• ‘The Baron was in the Great Hall, counting coins and stacking them in piles.’
    • ‘More money than even I had seen in my lifetime was stacked in piles around the linoleum floor.’
    • ‘I'd stack hatboxes covered in floral-print paper in a corner.’
    • ‘We sat at the big table and watched my mum count the coins, stacking it all into neat piles by denomination.’
    • ‘High ceilings provide the clear height to stack a large number of equipment racks and to accommodate overhead services.’
    • ‘During the day these pillows are stacked in a pile and the room is converted into a place for sitting and eating.’
    make a heap of, make a pile of, make a stack of
    View synonyms
    1. 1.1 Fill or cover (a place or surface) with piles of things, typically neat ones.
      ‘he spent most of the time stacking shelves’
      • ‘Some of the storage areas are stacked with hundreds of baskets that were soaked in poison years ago because at the time it was the only way to protect them from bug infestation.’
      • ‘Then one day while I was stacking the shelves, I collapsed.’
      • ‘When I was 15, I got a job stacking shelves in Dunnes Stores.’
      • ‘The only table that can fit into the tight living room is stacked with books and papers.’
      • ‘The bath is stacked with bottles of shampoo, conditioners and various beauty-enhancing lotions and potions.’
      • ‘This time he stood with his back to them continuing to stack the shelves with more force than necessary.’
      • ‘And, very definitely, I love to let my eyes swerve over those endless rows of covers stacked upon shelves.’
      • ‘Most people would just shrug and go get a job stacking shelves in Tescos.’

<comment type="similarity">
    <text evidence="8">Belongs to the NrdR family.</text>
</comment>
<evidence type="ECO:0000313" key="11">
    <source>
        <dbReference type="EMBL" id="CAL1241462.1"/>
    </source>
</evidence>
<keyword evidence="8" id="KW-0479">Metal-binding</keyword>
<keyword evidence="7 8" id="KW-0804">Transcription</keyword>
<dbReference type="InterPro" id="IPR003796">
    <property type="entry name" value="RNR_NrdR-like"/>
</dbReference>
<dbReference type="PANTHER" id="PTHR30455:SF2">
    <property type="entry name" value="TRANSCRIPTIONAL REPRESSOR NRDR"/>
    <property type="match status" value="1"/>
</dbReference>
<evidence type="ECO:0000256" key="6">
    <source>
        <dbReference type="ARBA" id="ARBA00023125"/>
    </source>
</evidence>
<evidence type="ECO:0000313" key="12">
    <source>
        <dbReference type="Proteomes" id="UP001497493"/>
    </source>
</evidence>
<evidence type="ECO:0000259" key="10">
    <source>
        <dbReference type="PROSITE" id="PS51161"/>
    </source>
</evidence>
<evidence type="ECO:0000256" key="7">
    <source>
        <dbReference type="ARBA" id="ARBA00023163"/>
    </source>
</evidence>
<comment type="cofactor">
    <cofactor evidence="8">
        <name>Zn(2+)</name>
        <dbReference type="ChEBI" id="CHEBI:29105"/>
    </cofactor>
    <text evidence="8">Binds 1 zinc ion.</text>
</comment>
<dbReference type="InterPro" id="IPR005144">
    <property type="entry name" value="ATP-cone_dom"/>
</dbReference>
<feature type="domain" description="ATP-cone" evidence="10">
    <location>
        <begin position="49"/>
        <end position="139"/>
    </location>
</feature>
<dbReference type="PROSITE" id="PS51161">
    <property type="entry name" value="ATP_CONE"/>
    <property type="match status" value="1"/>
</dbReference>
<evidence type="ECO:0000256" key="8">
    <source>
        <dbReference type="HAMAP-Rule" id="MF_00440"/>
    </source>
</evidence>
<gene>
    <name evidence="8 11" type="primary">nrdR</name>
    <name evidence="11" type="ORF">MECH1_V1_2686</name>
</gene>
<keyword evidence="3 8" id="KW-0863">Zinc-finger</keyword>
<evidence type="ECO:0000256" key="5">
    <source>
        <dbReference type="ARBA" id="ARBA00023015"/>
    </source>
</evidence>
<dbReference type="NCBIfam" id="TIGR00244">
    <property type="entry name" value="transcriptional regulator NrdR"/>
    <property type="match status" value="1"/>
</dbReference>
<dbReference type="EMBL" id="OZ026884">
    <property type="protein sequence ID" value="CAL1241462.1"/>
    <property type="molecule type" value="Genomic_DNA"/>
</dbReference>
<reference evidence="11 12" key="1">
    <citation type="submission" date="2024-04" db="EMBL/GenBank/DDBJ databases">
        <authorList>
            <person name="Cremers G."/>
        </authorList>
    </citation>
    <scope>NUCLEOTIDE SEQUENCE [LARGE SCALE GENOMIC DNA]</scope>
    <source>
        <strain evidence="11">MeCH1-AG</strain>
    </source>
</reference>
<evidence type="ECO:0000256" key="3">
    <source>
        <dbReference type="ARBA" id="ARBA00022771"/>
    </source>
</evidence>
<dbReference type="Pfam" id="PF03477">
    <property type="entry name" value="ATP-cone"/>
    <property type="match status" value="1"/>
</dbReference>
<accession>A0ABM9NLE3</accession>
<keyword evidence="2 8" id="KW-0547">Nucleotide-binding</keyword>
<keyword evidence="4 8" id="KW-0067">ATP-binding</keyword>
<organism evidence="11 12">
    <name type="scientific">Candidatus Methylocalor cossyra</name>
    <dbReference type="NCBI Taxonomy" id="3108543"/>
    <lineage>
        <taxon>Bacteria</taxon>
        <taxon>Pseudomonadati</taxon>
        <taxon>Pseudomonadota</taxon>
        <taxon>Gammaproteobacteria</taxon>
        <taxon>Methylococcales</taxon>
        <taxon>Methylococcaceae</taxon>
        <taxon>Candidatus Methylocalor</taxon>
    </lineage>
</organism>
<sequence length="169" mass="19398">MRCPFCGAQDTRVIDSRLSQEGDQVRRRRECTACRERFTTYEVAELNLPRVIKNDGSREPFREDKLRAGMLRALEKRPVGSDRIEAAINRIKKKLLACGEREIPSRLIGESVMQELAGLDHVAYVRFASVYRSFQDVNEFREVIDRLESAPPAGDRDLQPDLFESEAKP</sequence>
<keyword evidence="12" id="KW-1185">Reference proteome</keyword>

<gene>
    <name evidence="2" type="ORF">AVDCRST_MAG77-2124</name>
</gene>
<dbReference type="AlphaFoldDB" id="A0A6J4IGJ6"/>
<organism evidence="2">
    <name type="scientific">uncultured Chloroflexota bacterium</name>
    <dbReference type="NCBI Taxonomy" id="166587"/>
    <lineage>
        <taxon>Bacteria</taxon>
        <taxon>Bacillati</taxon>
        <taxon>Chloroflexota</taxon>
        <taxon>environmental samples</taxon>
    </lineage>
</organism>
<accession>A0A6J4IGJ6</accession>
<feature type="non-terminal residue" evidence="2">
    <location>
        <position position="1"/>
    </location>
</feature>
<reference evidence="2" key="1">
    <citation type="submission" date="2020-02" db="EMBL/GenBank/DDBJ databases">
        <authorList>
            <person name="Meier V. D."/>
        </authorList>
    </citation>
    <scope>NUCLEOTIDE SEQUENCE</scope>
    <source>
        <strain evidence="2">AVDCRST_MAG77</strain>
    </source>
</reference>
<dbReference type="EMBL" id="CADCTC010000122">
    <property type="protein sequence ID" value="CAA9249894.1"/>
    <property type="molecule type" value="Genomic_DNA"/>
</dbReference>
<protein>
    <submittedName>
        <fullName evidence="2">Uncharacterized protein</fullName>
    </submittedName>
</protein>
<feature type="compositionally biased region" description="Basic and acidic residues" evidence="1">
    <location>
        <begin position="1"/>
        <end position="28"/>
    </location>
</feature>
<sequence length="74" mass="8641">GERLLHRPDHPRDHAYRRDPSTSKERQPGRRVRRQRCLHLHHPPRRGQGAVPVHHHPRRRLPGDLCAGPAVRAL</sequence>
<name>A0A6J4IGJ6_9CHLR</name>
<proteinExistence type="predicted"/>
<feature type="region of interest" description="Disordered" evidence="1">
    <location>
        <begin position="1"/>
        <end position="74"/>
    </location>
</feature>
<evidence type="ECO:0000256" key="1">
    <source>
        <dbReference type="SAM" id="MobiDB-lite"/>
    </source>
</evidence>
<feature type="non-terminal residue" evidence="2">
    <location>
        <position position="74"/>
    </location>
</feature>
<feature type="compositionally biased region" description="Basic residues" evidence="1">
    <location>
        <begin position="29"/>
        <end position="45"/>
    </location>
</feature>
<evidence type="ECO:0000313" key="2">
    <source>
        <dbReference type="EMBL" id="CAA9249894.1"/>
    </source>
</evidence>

• ‘Compared to Watkins, Atlantis is a bit grubby and poorly lit and the place is stacked with arcane junk.’
      • ‘My bravado from earlier dwindled as he nodded, smiled again, and continued stacking the shelves.’
      • ‘Every housewife stacking her shelves should be proud to have her tins of beans stamped with a such a badge of high distinction.’
      • ‘Her shelves are stacked with cookbooks and clippings, her drawers filled with gadgets and graters.’
      • ‘A great shelf which covered that whole wall was stacked with age old books!’
      • ‘Journal pages have to be filled, and library shelves have to be stacked with books.’
      • ‘The place was stacked with empty boxes and cages to carry them around.’
      • ‘Cabinets around the room were stacked with china dishes.’
      • ‘His lack of selectivity only stacks the shelves higher.’
      • ‘Every surface is stacked with knick-knacks; every chair piled with quilts.’
      • ‘If you want a knot garden in your own space, stack the central spaces in the middle of your evergreen outline now with as many herbaceous perennials as you can.’
      • ‘As it turns out the ‘poor old man’ picks up the internal trolley used for stacking the shelves and tries to claim the missing £1.’
      load, lade, pack, charge, stuff, cram
      View synonyms
    2. 1.2 Cause (an aircraft) to fly in circles while waiting for permission to land at an airport.
      ‘I hope we aren't stacked for hours over Kennedy’
      • ‘Lines had to be shared with people dialling up, ringing off and basically stacking like planes outside Heathrow airport.’
      • ‘And you can see that the controllers are just stacking them up all along the East Coast here and then sending them around.’
      • ‘The claimant soon became aware of the noise from aircraft stacking over Mayfield.’
  • 2Shuffle or arrange (a deck of cards) dishonestly so as to gain an unfair advantage.

    • ‘Fate was definitely stacking the cards against me.’
    • ‘But another source said the cards were not all stacked in Regent's favour, as it needed to close a deal in order to strengthen its pubs portfolio beyond Walkabout bars.’
    • ‘Yes, some people are born with the deck stacked against them.’